Today begins an Election Weekend series. Just two parts, the first of which you are about to read, and the second of which you will read tomorrow, the Lord willing.
What responsibilities do Christians have to governing bodies with whom they disagree?
Did your candidate lose Tuesday night? Do you have an obligation to follow a government for which you did not vote? Must you submit to the government even though your ethics are drastically different from theirs?
I think Romans 13 has some important words for us to consider. Remember that, when Paul penned these words, the great Roman Emperor, Nero, was in power. The government under which our first century brethren lived was a heathen government that promoted heathen values. In fact, the government not only promoted those values but attempted to strongly enforce those heathen values to the point of silencing Christians – through threats, imprisonments, beatings, and even death. And yet inspiration guided Paul to write Romans 13.
I strongly encourage you to read Romans 13:1-7 in light of our recent election. Below are a few observations I’ve noticed from reading and studying this great chapter. I see a natural division in these seven verses: first, the responsibilities of the government as commanded by God, and, second, the responsibilities of Christians to the government as commanded by God.
I. The Responsibilities of the Government as Commanded by God:
1. Governmental power is ordained by God (13:1). God has appointed these authorities for the purpose of accomplishing His will. The word translated “appointed” (NKJV) or “ordained” (KJV) was written in a Greek tense which indicates that these authorities were appointed and stand appointed by God. God allows for men and women in positions of governmental authority to possess that authority. As a result, leaders in our government should seek God’s Will first rather than the will of their constituents.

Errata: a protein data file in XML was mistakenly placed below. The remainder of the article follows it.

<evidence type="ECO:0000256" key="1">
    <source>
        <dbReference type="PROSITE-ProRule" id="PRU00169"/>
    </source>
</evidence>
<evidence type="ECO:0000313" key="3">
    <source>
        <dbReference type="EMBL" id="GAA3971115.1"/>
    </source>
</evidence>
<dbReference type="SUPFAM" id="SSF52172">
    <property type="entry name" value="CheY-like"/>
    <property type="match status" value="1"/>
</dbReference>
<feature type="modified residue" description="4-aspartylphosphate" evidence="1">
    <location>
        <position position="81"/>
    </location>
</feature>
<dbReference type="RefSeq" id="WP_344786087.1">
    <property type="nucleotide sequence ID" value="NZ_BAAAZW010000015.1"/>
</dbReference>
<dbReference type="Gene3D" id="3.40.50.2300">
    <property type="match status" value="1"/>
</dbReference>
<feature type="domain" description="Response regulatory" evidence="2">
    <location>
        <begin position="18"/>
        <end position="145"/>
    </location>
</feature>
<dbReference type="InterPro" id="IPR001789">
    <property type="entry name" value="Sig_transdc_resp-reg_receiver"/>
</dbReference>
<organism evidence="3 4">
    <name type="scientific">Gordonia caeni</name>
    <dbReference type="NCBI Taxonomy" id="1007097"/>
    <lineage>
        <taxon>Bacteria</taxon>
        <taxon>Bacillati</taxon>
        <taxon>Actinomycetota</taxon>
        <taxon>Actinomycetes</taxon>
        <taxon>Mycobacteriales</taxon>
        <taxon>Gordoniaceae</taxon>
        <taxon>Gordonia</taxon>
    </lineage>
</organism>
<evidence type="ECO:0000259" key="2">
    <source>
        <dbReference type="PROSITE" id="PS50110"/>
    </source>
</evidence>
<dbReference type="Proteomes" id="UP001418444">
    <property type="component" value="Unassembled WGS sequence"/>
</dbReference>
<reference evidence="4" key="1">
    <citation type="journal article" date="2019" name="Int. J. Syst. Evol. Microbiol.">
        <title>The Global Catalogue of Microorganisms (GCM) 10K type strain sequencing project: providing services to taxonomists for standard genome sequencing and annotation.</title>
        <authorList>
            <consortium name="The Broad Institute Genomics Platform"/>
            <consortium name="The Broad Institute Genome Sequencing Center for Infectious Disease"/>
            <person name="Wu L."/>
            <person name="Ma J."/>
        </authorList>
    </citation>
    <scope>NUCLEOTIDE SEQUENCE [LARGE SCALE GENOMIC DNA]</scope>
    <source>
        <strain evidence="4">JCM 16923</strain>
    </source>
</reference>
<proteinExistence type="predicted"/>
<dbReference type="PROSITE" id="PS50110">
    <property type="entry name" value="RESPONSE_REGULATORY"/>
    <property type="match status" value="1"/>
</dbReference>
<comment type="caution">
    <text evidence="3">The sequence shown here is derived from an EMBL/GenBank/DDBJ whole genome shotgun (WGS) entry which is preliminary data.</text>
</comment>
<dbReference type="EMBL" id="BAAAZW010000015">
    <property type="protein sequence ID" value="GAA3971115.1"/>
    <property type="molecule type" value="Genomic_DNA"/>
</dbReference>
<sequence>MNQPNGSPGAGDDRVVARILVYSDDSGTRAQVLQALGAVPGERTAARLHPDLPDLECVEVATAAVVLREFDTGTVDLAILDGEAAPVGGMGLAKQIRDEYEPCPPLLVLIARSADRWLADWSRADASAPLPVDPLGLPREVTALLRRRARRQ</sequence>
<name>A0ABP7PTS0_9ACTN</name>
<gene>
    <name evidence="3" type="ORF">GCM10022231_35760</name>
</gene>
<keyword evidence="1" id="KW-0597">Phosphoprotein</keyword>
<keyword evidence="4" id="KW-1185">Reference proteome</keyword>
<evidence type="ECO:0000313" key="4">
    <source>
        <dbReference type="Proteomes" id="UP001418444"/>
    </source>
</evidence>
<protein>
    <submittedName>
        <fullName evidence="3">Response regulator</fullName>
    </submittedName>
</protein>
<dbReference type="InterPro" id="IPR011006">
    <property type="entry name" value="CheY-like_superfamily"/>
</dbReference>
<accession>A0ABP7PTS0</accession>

2. Governmental power is given by God (13:2). No power exists apart from God. Note this discourse between Jesus and Pilate during Jesus’ mockery of a trial:
Then Pilate said to Him, “Are You not speaking to me? Do You not know that I have power to crucify You, and power to release You?” Jesus answered, “You could have no power at all against Me unless it had been given you from above. Therefore the one who delivered Me to you has the greater sin” (John 19:10-11, emphasis added).
The government exists to fulfill the Will of God. That was the case under Pilate’s rule, and it is the case today. “The Most High rules in the kingdom of men” (Dan. 4:17)! During the time of the Israelite kings and, later, during the time of the captivity, God’s Almighty power was clearly exercised over the governmental authorities. In Daniel 4, Nebuchadnezzar learned this lesson the hard way.
And at the end of the time I, Nebuchadnezzar, lifted my eyes to heaven, and my understanding returned to me; and I blessed the Most High and praised and honored Him who lives forever: For His dominion is an everlasting dominion, And His kingdom is from generation to generation. All the inhabitants of the earth are reputed as nothing; He does according to His will in the army of heaven And among the inhabitants of the earth. No one can restrain His hand Or say to Him, “What have You done?” (Dan. 4:34-35)
The power is God’s. Political leaders on any level (federal, state, or even community leaders) are merely exercising God’s power as they govern (cf. Dan. 2:21; Psa. 75:7).